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Middle East

Obama: Syria violence unacceptable

U.S. President Obama shakes hands with Jordan's King Abdullah in the Oval Office of the White House in Washington January 17, 2012. (REUTERS/Kevin Lamarque)

DAMASCUS/ WASHINGTON: Obama condemned as “unacceptable” Tuesday Syria’s continuing crackdown on protesters and repeated his call for President Bashar Assad’s government to leave power. “We’re continuing to see unacceptable levels of violence inside that country, and so we will continue to consult very closely with Jordan to create the kind of international pressure and environment that encourages the current Syrian regime to step aside,” Obama said after White House talks with Jordan’s King Abdullah.

Meanwhile, Syria said Tuesday it would not object to extending an Arab League mission to monitor its compliance with a peace plan, but ruled out any deployment of Arab troops as proposed by Qatar to halt 10 months of deadly unrest.

It warned that such a move would serve to “worsen the crisis ... and pave the way for foreign intervention,” the foreign ministry said.

“The Syrian people refuse any foreign intervention in any name. They will oppose any attempt to undermine the sovereignty of Syria and the integrity of its territory,” it said in a statement.

“It would be regrettable for Arab blood to flow on Syria’s territory to serve known [interests],” the ministry added, without elaborating.

In an interview with U.S. television aired over the weekend, Qatar’s emir, Sheikh Hamad bin Khalifa al-Thani, said he favored sending Arab troops to Syria to “stop the killing.”

The Arab League is due to meet on Syria Saturday and Sunday and is expected to discuss the fate of its widely criticized observer mission in the violence-stricken country.

“The outcome of the contacts that have taken place over the past week between the Arab League and Syria have affirmed that Syria will not reject the renewal of the Arab monitoring mission for another month ... if the Arab foreign ministers call for this at the coming meeting,” an Arab source said Tuesday.

Some Arab countries say the monitors need a broader mandate to help stop violence, if the mission is to be continued, but sources said that Syria would reject any expanded mandate and would not permit monitors into “military zones” that are not yet agreed.

From its base in Turkey, the Free Syrian Army has called on the 22-member Arab League to “quickly transfer the case of Syria to the U.N. Security Council,” in a statement signed by its leader Riyadh al-Asaad, a dissident colonel.

The United Nations has pledged to assist the Arab mission deployed in Syria since last month, saying Monday it would start training the bloc’s observers within days.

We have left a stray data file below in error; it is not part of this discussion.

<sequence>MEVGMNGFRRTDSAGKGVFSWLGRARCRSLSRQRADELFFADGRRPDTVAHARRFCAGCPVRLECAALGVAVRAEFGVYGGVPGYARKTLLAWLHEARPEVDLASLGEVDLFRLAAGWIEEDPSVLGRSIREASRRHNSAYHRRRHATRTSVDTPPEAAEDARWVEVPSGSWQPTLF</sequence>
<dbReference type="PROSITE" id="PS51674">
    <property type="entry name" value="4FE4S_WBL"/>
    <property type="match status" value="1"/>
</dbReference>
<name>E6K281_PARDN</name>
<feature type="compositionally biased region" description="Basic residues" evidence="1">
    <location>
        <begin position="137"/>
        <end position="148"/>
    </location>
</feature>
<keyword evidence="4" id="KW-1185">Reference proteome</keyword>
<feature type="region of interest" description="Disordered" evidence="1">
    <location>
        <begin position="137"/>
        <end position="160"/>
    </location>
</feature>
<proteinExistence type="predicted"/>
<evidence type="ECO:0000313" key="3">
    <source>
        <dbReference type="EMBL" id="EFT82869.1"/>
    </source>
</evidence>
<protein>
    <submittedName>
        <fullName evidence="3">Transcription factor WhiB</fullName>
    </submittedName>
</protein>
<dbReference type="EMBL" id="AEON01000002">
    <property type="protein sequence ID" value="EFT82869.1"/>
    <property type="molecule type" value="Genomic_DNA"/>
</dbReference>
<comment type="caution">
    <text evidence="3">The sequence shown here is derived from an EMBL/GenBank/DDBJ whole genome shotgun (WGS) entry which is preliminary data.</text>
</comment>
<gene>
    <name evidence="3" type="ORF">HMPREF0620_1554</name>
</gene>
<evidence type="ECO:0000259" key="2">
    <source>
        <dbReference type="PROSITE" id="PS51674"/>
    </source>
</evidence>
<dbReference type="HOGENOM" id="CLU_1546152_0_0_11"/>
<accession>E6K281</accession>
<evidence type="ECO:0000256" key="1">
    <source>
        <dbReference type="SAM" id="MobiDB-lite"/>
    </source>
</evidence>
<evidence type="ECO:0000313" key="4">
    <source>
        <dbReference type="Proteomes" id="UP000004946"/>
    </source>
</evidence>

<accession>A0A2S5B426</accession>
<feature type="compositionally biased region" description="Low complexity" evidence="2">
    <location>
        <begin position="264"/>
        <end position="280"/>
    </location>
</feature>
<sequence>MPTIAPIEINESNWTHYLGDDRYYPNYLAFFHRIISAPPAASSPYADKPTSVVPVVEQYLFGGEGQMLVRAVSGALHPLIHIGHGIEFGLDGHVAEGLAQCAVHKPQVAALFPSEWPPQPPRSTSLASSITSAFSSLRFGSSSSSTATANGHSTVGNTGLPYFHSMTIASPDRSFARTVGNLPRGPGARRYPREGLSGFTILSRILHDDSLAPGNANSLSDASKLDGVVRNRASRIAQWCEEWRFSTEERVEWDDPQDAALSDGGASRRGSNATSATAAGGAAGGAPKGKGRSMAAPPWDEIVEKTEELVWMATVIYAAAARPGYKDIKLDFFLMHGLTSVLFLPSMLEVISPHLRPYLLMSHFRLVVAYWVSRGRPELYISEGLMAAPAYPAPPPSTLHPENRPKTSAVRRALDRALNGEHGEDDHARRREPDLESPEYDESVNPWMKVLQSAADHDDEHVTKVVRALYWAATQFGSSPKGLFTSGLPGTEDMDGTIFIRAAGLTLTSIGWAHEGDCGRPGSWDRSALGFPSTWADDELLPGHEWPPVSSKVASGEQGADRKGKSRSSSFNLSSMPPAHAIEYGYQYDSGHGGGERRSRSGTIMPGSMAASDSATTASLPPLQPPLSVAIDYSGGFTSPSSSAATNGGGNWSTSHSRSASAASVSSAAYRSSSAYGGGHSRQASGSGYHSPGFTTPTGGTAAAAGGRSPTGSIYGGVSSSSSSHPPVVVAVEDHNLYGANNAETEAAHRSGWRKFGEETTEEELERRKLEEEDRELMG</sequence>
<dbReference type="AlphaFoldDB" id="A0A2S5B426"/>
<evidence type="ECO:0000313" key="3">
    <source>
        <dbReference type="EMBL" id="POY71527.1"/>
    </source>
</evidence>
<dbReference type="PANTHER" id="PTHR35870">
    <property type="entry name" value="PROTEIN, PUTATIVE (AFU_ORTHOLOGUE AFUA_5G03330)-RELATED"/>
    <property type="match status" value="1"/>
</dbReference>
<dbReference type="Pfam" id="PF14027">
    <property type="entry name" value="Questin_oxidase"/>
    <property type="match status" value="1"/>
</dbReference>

But the defector force is seeking much bolder action from the world body and urged the international community to “act quickly against the regime through Chapter 7 of the U.N. charter to maintain peace.”

The United Nations Security Council’s robust Chapter 7 provision allows for U.N.-backed forces to initiate military action, rather than merely responding when attacked.

U.N. chief Ban Ki-moon Monday said “the situation in Syria has reached an unacceptable point,” and urged the Security Council to respond with “seriousness and gravity and in a coherent manner.”

However, tough action by the Security Council has been repeatedly blocked by Damascus allies China and Russia, which vetoed a Western draft United nations resolution in October of 2011 that would have condemned Assad’s regime.

Russia, which has accused the West of eying Libya-style regime change in Damascus, distributed Monday its second draft resolution that blames both sides for the crisis and opposes strong United Nations action, Western diplomats said.

France dismissed the Russian draft Tuesday, saying that it fell “very far from responding to the reality of the situation in Syria.”

Syria’s warning against the deployment of Arab troops comes amid signs of stronger coordination between the military and political opponents of President Bashar Assad’s regime.

The Syrian National Council, a political umbrella group, said it has opened a liaison office and hotline with the FSA to follow developments on the ground.

The FSA claims to have gathered some 40,000 fighters under its command since an anti-regime revolt broke out in Syria in mid-March. The crackdown on dissent has since cost more than 5,000 lives, the U.N. estimates.

A media adviser to a top Syrian army defector, General Mustafa Ahmad al-Sheikh, said last week that a special council is being set up to oversee all military operations.

Meanwhile, reports that Syrian troops fighting rebels in the town of Zabadani near Lebanon had agreed Tuesday to a cease-fire under which the army would withdraw and insurgents would leave the streets, a senior opposition leader in contact with residents said.

Rebels in the town, 30 kilometers from the capital Damascus, have been resisting tank fire and mortar shells for several days.

“Tank bombardment has stopped. Preachers are broadcasting the agreement from the minarets of Zabadani,” Kamal al-Labwani told Reuters.

In more violence Tuesday, at least 14 civilians were killed, including eight who died as a blast hit a minibus in the northwestern province of Idlib, the Syrian Observatory for Human Rights said.

A senior military official in Israel, meanwhile, said his country had serious concerns about what will happen to “huge stockpiles” of chemical and biological weapons if the Assad regime collapsed.

 
A version of this article appeared in the print edition of The Daily Star on January 18, 2012, on page 1.

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